Black Catholic community presents annual awards

RANDOLPH -- Guests at the Office for Black Catholics' 20th Annual Bishop James Augustine Healy Award Dinner, Nov. 23, heard from past and present recipients of two awards presented by the Archdiocese of Boston Office for Black Catholics at the Lantana in Randolph.

During the reception, guests saw a 20 minute preview of a feature film that will be completed in early 2014 on previous award recipients and the history of black Catholics in the archdiocese.

As guests took their seats, the Archdiocese of Boston black Catholic Choir and St. Angela Parish Choir sang "The Lord is My Light."

The celebration marked 20 years of awardees receiving the Bishop James Augustine Healy and Robert L. Ruffin Awards for contributions to the black Catholic community in Boston.

"They continue to spread the good news through their prayer-filled lives, actions, evangelism and generous deeds," Lorna DesRoses, Director of the Office for Black Catholics, said in a statement sent to The Pilot after the event.

Previous Healy and Ruffin Awards recipients at the dinner were asked to come forward and were applauded by guests in recognition of their contributions over the years.

DesRoses, during her welcoming remarks, invited guests to recall the first Healy Dinner in November 1993.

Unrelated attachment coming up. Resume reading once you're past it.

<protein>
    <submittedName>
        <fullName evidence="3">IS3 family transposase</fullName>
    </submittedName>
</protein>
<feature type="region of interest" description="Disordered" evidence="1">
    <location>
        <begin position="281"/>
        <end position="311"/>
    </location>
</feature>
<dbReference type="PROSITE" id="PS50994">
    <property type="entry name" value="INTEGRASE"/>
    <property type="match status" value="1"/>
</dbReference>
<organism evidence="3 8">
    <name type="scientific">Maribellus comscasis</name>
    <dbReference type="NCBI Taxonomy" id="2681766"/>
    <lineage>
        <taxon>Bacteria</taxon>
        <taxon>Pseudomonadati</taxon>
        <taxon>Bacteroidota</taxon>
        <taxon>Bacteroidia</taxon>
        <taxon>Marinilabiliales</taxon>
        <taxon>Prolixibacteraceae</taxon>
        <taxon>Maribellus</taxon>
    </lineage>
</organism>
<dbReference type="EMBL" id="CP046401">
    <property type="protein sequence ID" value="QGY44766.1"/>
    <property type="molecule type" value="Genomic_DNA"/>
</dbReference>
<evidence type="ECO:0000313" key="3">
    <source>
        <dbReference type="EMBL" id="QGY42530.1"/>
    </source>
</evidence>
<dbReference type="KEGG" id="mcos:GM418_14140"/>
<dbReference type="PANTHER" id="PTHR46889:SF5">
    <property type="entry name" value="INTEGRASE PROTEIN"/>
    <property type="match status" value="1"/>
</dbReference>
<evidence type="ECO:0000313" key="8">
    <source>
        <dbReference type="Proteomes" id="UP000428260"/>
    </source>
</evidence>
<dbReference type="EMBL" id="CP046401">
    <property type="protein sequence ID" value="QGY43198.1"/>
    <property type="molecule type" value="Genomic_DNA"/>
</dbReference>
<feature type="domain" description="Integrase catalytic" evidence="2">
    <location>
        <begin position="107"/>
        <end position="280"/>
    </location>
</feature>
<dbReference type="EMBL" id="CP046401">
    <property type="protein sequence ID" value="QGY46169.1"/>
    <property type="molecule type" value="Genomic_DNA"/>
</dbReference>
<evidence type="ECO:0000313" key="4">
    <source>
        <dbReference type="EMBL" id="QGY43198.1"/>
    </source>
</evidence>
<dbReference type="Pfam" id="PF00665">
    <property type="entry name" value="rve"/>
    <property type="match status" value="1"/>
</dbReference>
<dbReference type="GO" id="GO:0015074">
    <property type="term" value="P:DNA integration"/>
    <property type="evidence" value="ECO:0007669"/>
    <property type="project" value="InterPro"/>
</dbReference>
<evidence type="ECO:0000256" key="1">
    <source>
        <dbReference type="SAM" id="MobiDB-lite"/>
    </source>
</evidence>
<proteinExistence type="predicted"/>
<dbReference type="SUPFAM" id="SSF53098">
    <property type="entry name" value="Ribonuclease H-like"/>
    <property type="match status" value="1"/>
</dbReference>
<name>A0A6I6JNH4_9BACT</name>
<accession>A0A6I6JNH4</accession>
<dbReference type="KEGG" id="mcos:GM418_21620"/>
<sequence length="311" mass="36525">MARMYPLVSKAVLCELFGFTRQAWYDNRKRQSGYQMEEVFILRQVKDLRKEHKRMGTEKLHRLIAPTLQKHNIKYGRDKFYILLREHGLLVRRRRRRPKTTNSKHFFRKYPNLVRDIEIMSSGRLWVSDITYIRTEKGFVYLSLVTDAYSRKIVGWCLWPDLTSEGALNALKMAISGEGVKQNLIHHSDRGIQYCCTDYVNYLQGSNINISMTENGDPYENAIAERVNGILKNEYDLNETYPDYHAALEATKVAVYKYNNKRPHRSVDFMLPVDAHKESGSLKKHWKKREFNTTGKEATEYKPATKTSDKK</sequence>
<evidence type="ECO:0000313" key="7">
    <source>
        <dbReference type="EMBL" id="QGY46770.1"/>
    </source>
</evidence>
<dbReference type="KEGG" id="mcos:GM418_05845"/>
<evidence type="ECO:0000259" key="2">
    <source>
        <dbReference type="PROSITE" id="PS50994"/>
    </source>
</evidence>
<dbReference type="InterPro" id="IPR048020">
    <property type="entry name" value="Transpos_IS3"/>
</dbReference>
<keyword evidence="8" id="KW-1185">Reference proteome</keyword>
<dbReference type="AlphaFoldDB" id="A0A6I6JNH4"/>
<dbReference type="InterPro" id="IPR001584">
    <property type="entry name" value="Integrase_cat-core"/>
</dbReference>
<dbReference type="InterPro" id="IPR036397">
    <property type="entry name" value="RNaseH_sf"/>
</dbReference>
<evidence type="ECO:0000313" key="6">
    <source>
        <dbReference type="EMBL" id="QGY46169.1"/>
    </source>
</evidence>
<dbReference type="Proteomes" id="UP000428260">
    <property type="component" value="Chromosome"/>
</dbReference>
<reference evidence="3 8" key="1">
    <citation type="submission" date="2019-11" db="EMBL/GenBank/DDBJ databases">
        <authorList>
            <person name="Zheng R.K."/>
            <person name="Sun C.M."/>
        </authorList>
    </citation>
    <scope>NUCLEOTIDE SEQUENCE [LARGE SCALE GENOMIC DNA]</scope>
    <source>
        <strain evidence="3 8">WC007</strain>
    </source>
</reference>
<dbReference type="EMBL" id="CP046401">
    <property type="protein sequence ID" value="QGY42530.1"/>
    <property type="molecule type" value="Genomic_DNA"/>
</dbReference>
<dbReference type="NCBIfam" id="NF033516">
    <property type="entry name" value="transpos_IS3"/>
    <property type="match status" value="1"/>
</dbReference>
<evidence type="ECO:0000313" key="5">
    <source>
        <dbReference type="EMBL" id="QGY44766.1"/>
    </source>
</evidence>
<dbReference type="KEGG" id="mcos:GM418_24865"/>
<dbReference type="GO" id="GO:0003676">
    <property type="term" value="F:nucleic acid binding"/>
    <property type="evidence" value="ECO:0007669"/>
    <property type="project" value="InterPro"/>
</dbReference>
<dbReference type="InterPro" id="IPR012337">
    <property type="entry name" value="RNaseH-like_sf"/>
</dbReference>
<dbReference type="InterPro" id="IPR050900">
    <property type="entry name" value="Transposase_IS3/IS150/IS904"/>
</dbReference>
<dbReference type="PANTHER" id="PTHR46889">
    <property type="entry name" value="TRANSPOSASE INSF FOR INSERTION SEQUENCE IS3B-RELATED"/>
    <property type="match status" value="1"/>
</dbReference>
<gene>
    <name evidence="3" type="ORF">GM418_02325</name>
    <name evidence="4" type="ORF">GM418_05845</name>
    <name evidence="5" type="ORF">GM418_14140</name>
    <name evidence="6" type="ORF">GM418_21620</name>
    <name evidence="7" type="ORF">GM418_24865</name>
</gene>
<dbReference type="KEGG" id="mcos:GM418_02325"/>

"There was a feeling of excitement because finally, after many days, weeks and months of preparation, prayer and planning, this award dinner would finally happen," she said.

The 20th anniversary celebrated Bishop Healy Award honoree Myrtle Cruz, and the Robert Ruffin Award Honoree, Father William Joy, and remembered "all those who have worked tirelessly to make the dinner the wonderful tradition it has become," according to DesRoses.

During his speech, Father Joy said that learning that he would be receiving the Ruffin Award made him begin to reflect on his life. He said the image that came to his mind was that of the potter and the clay and of earthen vessels.

When she received the Healy Award, Myrtle Cruz thanked Cardinal Seán O'Malley for being a good shepherd, and expressed her gratitude to the Sisters of the Blessed Sacrament for their role in her life.

She also thanked Father Walter Waldron, recipient of the Ruffin Award in 2007 for being someone who "encourages everyone to have courage and fearless faith."

"I know she has had an impact in some way in the lives of each person in this room. From her wise words of wisdom to her loving notes filled with motivation, it is time for the roles to be reversed and for her to be recognized and lifted up tonight. I feel I can speak for all the grandchildren when I say I am so proud and fortunate to have you as my Nana. I love you and congratulations on your special night." Sydni Williams, her granddaughter, said.

Father Michael C. Harrington, Director of the Office of Outreach and Cultural Diversity, gave the closing benediction and the evening ended with all those gathered singing "Lift ev'ry Voice."